August 19, 2024
A blog from BEA Director Vipin Arora

The first time a friend handed me a Rubik’s Cube I thought it would be easy to solve. I was wrong. BEA’s estimates of businesses’ inventories sometimes remind me of that experience. They seem relatively simple at first, but they turn out to be more complicated than expected. The good news is that, just like we can learn to solve a Rubik’s Cube with a few rules of thumb, we can understand BEA’s estimates of the change in private inventories with some basic principles.

The first is that our estimates of the change in private inventories, affectionately referred to as “CIPI,” measure the value of the change in the stock of inventories held by private businesses. Sometimes people are surprised that the estimates measure the change in the value of the stockpiles, not the entire stockpiles themselves. Why? Because in economic accounting we record production when it occurs—and CIPI is the way we bridge between final sales and production for any given period.

For example, consider a quarter where domestic production exceeds final sales. How do we account for the excess production that is not sold? Because companies will put these goods into inventory, the excess production will be reflected as a positive change in private inventories in the current quarter. When those goods are taken out of inventory in a future quarter and sold, we will account for it with both a negative change in private inventories and an offsetting positive value for the sale of the items in that future quarter. In this way, our CIPI estimate will ensure that all production taking place in a given period is accounted for in that period.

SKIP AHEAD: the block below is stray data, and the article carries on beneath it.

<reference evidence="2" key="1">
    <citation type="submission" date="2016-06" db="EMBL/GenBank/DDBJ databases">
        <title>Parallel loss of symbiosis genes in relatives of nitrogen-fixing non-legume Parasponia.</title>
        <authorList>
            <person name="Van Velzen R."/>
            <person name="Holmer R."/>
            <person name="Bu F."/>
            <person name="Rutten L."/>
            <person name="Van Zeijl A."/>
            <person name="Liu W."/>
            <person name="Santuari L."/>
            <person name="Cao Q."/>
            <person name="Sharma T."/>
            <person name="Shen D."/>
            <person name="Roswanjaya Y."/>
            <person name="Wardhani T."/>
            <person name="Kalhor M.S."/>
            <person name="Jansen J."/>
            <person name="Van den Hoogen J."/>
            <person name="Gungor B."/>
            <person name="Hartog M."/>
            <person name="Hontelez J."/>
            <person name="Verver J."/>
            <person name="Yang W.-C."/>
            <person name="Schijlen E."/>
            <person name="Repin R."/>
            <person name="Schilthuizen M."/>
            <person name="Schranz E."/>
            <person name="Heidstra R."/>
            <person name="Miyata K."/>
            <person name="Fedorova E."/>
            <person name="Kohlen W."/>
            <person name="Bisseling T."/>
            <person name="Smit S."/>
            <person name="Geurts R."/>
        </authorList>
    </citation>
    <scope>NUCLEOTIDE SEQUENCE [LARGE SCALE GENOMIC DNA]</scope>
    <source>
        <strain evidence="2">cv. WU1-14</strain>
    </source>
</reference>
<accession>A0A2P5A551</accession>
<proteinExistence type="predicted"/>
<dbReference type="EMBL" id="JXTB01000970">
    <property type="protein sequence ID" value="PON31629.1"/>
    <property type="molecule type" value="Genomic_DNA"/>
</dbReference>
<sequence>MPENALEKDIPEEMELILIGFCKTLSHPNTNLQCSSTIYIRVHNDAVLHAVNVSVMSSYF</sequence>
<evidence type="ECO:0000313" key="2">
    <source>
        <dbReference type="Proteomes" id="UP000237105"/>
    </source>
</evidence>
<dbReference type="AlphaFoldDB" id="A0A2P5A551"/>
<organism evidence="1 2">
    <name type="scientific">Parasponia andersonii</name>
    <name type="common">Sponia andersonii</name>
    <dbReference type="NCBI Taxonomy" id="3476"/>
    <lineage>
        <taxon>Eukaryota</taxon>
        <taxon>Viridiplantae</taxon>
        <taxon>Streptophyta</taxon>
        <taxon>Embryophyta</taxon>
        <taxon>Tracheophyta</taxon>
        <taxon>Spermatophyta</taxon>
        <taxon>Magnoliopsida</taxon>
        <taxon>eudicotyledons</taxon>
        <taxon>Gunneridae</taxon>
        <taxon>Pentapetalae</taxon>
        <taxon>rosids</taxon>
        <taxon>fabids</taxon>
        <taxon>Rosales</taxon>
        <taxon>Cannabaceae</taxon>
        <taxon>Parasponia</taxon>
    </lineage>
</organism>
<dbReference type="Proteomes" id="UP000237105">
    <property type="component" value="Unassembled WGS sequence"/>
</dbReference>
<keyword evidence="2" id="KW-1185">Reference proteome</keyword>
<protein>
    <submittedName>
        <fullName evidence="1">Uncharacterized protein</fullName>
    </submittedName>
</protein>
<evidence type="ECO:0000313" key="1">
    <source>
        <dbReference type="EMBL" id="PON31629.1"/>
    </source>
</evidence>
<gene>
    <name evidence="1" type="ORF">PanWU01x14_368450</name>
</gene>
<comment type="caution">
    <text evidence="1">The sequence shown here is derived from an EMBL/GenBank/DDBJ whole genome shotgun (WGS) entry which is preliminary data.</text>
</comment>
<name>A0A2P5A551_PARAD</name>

The second principle is that production should be valued at the price prevailing when it occurs. This sounds simple enough, but it has an interesting implication: a good which is withdrawn from inventory must be valued at the price prevailing when it is withdrawn (not when it entered inventory). For example, oil that enters inventory in the current period and oil that was produced a year earlier but leaves inventory in the current period are both valued at the same price in the current period. This ensures that holding gains or losses due to price movements do not affect our measure of production in the current period.

With this understanding in our back pocket, we can better use BEA’s CIPI estimates to study key economic issues, such as the timing, duration, and magnitude of business cycles. Unanticipated buildups in inventories may signal future cutbacks in production, while unanticipated shortages in inventories may signal future pickups in production. The stock estimates also are used to create inventory-to-sales ratios that can be used to assess the likelihood that businesses will add to or reduce inventories in response to changes in demand. Just like the layer-by-layer method can help us to solve a Rubik’s Cube, these two principles can help us to understand BEA’s estimates of the change in private inventories.